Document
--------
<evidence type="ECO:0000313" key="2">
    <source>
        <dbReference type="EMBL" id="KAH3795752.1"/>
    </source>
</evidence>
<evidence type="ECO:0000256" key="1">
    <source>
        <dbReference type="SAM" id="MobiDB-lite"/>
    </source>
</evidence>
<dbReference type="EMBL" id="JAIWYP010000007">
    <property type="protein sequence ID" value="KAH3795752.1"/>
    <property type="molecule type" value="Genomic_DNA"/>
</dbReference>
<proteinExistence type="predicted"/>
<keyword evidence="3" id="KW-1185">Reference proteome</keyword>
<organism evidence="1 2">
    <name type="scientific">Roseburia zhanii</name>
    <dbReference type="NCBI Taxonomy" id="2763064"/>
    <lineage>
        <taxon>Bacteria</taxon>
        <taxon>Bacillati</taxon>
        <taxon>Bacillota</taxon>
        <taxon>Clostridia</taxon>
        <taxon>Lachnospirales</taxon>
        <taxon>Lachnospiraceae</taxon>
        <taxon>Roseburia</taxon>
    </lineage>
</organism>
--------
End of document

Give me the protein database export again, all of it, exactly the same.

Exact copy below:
<evidence type="ECO:0000313" key="2">
    <source>
        <dbReference type="EMBL" id="KAH3795752.1"/>
    </source>
</evidence>
<evidence type="ECO:0000256" key="1">
    <source>
        <dbReference type="SAM" id="MobiDB-lite"/>
    </source>
</evidence>
<dbReference type="EMBL" id="JAIWYP010000007">
    <property type="protein sequence ID" value="KAH3795752.1"/>
    <property type="molecule type" value="Genomic_DNA"/>
</dbReference>
<proteinExistence type="predicted"/>
<keyword evidence="3" id="KW-1185">Reference proteome</keyword>
<organism evidence="1 2">
    <name type="scientific">Roseburia zhanii</name>
    <dbReference type="NCBI Taxonomy" id="2763064"/>
    <lineage>
        <taxon>Bacteria</taxon>
        <taxon>Bacillati</taxon>
        <taxon>Bacillota</taxon>
        <taxon>Clostridia</taxon>
        <taxon>Lachnospirales</taxon>
        <taxon>Lachnospiraceae</taxon>
        <taxon>Roseburia</taxon>
    </lineage>
</organism>